Daily News- June 09- 2002- Sunday

  • Thai PM says Safety top concern at Burma border
  • Thai `Buffer state' policy against Burma to end
  • Burmese troops retake outpost from SSA
  • East Timor invited, but Burma in cold for Asian-European forum

  • Thai PM says Safety top concern at Burma border

    Source : The Nation

    Prime Minister Thaksin Shinawatra yesterday said provincial authorities must closely monitor border skirmishes between Burmese troops and Shan guerrillas in order to ensure safety in Wiang Haeng and Chiang Dao districts.

    Thaksin attended a briefing on the border situation in this northern province following the launch of Burmese military operations to dislodge Shan State Army (SSA) bases located opposite the two districts.

    "The government considers the safety of villagers living along the border a top most priority and hopes that peace and normalcy will soon be restored in the border areas," he said.

    He expressed disappointment that the Burmese junta and the Shan guerrillas refused to settle their disputes through peaceful means.

    Following the briefing, the prime minister expressed surprise that a group of unidentified armed troops from Burma had on Friday intruded as far as Samoeng district in search of food.

    "We should not permit such a gross violation of our territorial integrity," he said.

    Skirmishes continued across the border for a second day yesterday as the sound of gunfire could be heard in Wiang Haeng district every 15 minutes.

    District chief Adisuan Nanthachaiphan said many artillery and mortar shells had strayed into Thai territory causing minor damage to 11 houses.

    No casualties were reported as most villagers living near the conflict zone had been evacuated earlier.

    Adisuan said some 1,600 displaced Burmese had crossed the border to seek safety and they would go back after the fighting ended.

    Meanwhile, an activist yesterday suggested that the government should not downplay the tensions between Thailand and Burma, and that it should ask other Asean members to step in for mediation.

    Somchai Homlaor of the Asian Forum said Thailand often tried to minimise the seriousness of the conflict and compared it to one between "teeth and tongue".

    "I don't know who deserves to be teeth or tongue but Thailand appears hurt every time," Somchai said.

    The government made a mistake by putting its faith in personal diplomacy, he said.

    Despite efforts for closer personal contact between Thai and Burmese leaders border conflicts have broken out twice in less than two years, he added.

    The Foreign Ministry should lobby Asean countries to help resolve the bilateral conflict, he said.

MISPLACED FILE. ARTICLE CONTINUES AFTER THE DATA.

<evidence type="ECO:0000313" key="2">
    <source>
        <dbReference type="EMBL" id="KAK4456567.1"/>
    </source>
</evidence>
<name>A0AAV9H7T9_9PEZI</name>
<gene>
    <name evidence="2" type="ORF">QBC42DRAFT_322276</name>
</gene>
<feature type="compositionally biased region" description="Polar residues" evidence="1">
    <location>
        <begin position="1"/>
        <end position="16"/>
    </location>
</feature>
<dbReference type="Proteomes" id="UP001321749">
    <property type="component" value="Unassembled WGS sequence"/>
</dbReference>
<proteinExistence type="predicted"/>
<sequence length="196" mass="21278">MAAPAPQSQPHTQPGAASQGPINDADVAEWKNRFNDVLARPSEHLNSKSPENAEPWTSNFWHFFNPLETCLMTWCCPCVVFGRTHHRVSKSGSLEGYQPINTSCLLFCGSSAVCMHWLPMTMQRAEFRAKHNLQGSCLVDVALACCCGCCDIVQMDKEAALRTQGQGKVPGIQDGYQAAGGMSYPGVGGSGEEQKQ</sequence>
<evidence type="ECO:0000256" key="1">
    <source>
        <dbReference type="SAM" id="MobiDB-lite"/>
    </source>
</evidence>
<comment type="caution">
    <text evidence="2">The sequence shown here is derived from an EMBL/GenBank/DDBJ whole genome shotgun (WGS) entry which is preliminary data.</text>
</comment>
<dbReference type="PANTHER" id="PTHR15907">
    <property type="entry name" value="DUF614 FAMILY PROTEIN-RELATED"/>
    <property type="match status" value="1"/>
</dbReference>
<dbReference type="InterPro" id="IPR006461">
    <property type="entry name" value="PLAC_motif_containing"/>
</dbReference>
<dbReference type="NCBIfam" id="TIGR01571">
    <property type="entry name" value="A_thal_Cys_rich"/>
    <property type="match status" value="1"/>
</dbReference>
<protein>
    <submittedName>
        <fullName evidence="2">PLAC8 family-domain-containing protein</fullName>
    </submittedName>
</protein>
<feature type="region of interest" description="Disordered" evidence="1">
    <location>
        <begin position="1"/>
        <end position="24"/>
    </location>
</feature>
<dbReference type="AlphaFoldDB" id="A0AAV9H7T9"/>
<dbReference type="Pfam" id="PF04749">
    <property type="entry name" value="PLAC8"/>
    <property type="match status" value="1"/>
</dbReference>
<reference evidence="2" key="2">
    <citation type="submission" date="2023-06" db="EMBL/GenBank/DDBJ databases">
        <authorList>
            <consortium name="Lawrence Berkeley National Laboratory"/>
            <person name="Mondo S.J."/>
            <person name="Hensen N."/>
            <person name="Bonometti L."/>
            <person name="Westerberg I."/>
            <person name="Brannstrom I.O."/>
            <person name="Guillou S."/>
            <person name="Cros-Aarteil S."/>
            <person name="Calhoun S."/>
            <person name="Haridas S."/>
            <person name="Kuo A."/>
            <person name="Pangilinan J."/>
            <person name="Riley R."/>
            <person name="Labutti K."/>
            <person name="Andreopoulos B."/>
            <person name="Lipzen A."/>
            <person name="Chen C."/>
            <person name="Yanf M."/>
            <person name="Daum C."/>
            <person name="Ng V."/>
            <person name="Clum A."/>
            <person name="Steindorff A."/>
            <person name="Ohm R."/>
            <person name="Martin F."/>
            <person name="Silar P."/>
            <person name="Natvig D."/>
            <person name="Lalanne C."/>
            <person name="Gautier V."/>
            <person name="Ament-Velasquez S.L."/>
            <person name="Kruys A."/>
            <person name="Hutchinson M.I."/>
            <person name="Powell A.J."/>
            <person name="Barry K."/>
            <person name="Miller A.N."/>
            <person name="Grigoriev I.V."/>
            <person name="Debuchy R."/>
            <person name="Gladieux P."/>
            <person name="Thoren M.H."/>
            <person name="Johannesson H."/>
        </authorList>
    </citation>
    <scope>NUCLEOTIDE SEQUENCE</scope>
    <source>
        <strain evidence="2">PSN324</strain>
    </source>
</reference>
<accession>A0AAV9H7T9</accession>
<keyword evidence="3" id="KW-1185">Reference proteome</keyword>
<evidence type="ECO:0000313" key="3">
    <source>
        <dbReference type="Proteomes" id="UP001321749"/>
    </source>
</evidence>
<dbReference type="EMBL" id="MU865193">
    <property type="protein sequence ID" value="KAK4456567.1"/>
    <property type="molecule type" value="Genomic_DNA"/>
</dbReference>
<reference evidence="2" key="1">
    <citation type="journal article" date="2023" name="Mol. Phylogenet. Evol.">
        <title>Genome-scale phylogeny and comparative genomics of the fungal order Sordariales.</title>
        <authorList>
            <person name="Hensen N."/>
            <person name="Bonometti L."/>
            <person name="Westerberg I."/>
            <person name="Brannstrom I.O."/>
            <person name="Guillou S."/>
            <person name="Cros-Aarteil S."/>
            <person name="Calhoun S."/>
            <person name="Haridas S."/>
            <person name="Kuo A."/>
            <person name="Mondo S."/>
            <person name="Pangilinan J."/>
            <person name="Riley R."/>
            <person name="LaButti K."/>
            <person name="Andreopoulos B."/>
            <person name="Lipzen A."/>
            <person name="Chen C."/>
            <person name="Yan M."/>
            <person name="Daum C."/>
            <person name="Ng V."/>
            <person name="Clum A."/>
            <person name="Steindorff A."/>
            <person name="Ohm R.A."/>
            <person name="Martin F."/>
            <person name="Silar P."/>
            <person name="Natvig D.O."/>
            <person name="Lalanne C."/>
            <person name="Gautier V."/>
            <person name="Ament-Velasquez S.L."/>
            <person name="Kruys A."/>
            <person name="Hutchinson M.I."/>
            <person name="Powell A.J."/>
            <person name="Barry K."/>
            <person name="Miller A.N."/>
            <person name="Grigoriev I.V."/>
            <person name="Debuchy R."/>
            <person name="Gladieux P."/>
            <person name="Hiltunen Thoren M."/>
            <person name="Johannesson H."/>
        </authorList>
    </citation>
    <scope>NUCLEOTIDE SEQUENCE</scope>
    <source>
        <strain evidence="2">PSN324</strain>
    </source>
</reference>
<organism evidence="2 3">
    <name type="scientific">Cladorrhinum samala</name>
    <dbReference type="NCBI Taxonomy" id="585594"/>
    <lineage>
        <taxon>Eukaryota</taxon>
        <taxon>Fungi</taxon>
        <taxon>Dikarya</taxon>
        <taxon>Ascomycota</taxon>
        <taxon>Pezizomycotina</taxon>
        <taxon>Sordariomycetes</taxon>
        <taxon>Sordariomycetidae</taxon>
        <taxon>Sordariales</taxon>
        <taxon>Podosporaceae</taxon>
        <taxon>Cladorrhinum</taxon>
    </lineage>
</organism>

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    Thai `Buffer state' policy against Burma to end

    Source : BangkokPost

    Thailand will give up its ``buffer state'' policy against Burma. All outside concerns helping minority groups there should stop interfering, Thaksin Shinawatra said.

    The prime minister was asked whether the government and army thought about Burma along the same lines.

    If Bangkok wanted to undermine Rangoon, a buffer state policy would encourage it to back a rebel group fighting the military junta, such as the Shan State Army.

    Burma has accused the Thai military of helping anti-Rangoon minority groups, in particular the Shan State Army.

    The Thai army in turn says Rangoon turns a blind eye to the United Wa State Army, the largest drug producer in the Golden Triangle, which sells methamphetamines in Thailand.

    Mr Thaksin denied the government and the armed forces pursued different policies towards Burma.

    The government has been at pains to keep relations cordial, with Mr Thaksin famously telling troops last week not to ``over-react'' to cross-border shelling.

    ``The government and the armed forces have to move in the same direction,'' Mr Thaksin said.

    ``Before we didn't stress this but it will be made clear now _ we must give up the buffer state policy.

    ``The government and the armed forces are thinking along the same lines.''

    Mr Thaksin said NGOs and United Nations outfits helping minority groups in Burma could be scaled back once the countries were on better terms.

    ``These organisations should not interfere because they will cause problems for reconciliation attempts.

    ``Burma should be left to work out its own problems,'' Mr Thaksin said.

    Meanwhile, speakers at a panel discussion yesterday said Burma was picking a fight with Thailand to divert the attention from economic and domestic problems.

    They said Mr Thaksin should look beyond his family's telecommunication interests in Burma, and criticised him for warning the Thai army not to over-react to the border conflict.

    Somchai Homla-or, Forum Asia secretary-general, told the forum that only talks between Burma and minority groups could solve Rangoon's internal problems, and the drug and illegal immigration problems spilling across the border.

    Kiatchai Pongpanich, foreign editor of Khao Sod daily, said the military junta was using conflict with Thailand to divert attention from economic and political problems for which they had found no solutions.

    Mr Kiatchai said Thai efforts to suppress the Wei Hseuh-kang drug gang in Burma had caused Burmese military backers heavy losses.

    The pair criticised Mr Thaksin for his over-reaction comment, saying it was improper to tick off soldiers trying to defend Thai sovereignty.

    The Association of South-East Asian Nations should be asked to help Burma resolve its conflicts with minority groups, the forum was told.

    Meanwhile, Maj-Gen Manoonkrit Rupkachorn, the senate speaker, said diplomacy alone would not do the job.

    He advocated ``an eye for an eye, a tooth for a tooth'' policy to safeguard the Thai military's honour.

    Maj-Gen Manoonkrit said the government had to pursue and juggle many goals with respect to Burma _ diplomacy, national defence and protection of Thai property _ in handling its relations with Rangoon.